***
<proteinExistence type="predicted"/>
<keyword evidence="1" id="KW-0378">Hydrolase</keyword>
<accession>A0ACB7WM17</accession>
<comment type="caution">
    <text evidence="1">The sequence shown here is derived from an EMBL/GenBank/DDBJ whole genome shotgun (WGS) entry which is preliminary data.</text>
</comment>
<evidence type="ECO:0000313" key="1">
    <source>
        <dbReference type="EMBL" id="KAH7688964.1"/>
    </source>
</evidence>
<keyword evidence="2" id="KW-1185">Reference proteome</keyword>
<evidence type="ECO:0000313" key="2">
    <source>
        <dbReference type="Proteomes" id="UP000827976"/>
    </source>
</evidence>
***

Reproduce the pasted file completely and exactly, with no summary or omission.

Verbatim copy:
<proteinExistence type="predicted"/>
<keyword evidence="1" id="KW-0378">Hydrolase</keyword>
<accession>A0ACB7WM17</accession>
<comment type="caution">
    <text evidence="1">The sequence shown here is derived from an EMBL/GenBank/DDBJ whole genome shotgun (WGS) entry which is preliminary data.</text>
</comment>
<evidence type="ECO:0000313" key="1">
    <source>
        <dbReference type="EMBL" id="KAH7688964.1"/>
    </source>
</evidence>
<keyword evidence="2" id="KW-1185">Reference proteome</keyword>
<evidence type="ECO:0000313" key="2">
    <source>
        <dbReference type="Proteomes" id="UP000827976"/>
    </source>
</evidence>